Anyone Suggest Examples Of Bitter

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DC_FC | 19:58 Wed 06th Dec 2017 | Food & Drink
40 Answers
As the title says, I am after examples of bitter. I have always assumed John Smiths was a bitter, had I assumed correctly or not ?

On sainsburys website it says the Green labelled can of JS is a Yorkshire Smooth ale yet the item is called Extra Smooth Bitter.

So is an ale just a type of bitter then ?

Thanks for any responses


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There are two main types of beer – ale and lager. The main difference is the type of yeast used to produce them. Ales use “top yeasts where the yeast works on the sugars on top of the brew whilst lagers use “bottom yeasts which work at the bottom. Bitter is a type of ale which is flavoured with hops to give it its bitter taste. Most...
20:19 Wed 06th Dec 2017
Watney Red Barrel?

Ahhgggg, proper rubbish that stuff was.
I remember when I first started going abroad for hols ( Spain ), that Watney's Red Barrel seemed to be the only English beer you could get.
Almost anything from Black Sheep Brewery is good as is our local brew Wold Top (on tap at village pub). Black Sheep is available in supermarkets. Wold Top is spreading.
Avatar Image Jackdaw33 I drank Bank's when I worked in Bromsgrove.

Did you try the Mild, jd ?.
T'is a good drink.
But surely when it comes to Red Barrel, men don't say, "the same again". Didn't it have a fistful of flavour ?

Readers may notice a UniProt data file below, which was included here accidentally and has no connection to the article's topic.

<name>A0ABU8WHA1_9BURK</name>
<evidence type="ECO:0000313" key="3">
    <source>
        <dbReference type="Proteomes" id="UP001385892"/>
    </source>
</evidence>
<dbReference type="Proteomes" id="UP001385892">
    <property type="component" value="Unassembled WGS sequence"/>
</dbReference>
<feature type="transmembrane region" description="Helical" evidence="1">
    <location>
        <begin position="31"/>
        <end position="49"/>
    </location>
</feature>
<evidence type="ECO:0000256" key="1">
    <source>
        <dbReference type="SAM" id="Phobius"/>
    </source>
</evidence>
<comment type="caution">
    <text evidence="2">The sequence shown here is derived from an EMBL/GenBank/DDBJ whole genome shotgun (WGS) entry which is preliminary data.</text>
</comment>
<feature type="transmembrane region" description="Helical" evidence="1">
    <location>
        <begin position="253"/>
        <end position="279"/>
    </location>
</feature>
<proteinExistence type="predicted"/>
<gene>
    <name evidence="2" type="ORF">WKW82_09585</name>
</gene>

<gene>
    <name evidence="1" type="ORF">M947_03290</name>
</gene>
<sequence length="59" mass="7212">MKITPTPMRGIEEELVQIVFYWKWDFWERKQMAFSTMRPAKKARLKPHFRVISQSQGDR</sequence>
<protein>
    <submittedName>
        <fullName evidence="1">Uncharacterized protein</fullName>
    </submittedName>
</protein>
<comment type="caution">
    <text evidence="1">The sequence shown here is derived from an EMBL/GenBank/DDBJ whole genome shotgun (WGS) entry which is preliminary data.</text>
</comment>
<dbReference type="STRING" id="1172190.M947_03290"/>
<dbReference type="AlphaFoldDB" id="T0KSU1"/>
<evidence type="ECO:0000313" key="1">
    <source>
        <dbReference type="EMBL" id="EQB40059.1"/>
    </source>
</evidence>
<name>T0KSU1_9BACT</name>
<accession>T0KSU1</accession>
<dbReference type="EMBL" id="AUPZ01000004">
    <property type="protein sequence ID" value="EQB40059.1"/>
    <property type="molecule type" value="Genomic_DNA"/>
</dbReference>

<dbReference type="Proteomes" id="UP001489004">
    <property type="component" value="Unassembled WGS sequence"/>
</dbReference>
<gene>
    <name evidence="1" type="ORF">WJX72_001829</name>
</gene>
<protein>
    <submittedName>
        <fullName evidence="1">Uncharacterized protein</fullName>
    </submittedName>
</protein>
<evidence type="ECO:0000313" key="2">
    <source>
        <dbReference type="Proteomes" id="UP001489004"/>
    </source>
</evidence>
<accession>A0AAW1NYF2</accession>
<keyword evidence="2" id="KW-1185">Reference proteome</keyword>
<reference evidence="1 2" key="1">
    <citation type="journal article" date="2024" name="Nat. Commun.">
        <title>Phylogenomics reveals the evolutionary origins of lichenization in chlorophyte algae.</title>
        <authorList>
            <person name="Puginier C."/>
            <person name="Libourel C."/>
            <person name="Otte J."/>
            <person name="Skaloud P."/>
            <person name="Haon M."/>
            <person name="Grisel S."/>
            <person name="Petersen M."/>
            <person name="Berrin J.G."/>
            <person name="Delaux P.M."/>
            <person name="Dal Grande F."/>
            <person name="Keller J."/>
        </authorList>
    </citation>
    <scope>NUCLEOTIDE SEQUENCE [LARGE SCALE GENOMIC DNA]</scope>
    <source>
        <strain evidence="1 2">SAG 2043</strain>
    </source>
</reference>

"Ale is just another name for beer."

That is incorrect, Gromit. As I explained earlier, all ales are beers but not all beers are ales (because some beers are lagers). Explanation on the first line of this article:

and a couple of paragraphs into this one:
Didn't it have a fistful of flavour ?

Yeah it did, O G. ( not a very good one though ).

Now a 'Double Diamond' that always worked wonders ;-)
When I was in the navy we had to dispose of over a dozen kegs of Watney’s Red Barrel. We did by ramming a screwdriver into the keg valve and sprayed the lot into the sea. A beer fight ensued, great fun. Not sure what the fish thought of it.
I liked Ansell's mild. The reason was that the landlord, because it was a draught beer, used to pour all the dregs, be it bitter, lager or cider, back into the barrel.
When I think about it there were some really crap beers around in the late 60s/early 70s. Whitbread Trophy, anyone? Just about all you could get in the NAAFI.
Ansells, probably the least popular of the big three in my neck of the woods, jd.

The big three were
I remember M and B. Still preferred Banks' or Ansells though.
Did you ever try M & B's Highgate Mild, jd. Was very popular where I live.
// all ales are beers but not all beers are ales (because some beers are lagers). //

I’ll stick to Stout and Porters then.
Afraid not. There were two pubs right next to where I worked. They were semi-detached, one Ansell's and one M and B, but the Ansell's one was the closest!
Ah well I get the picture ( the closer the better ), you missed out on a decent pint though jd.
I sort of understood all this, but then I went to live in Scotland for a while.

Instead of asking for a pint of bitter, I had to ask for 70 shilling (although some call if heavy)
You can't beat a pint of Adnams in Southwold i.e. where it's brewed. It never tastes quite the same away from home!
this thread has given me a raging thirst ...
Harvey's best ale. Brewed locally, love it.
Due to the success of CAMRA, proper beer is now widely micro breweries are opening every week.

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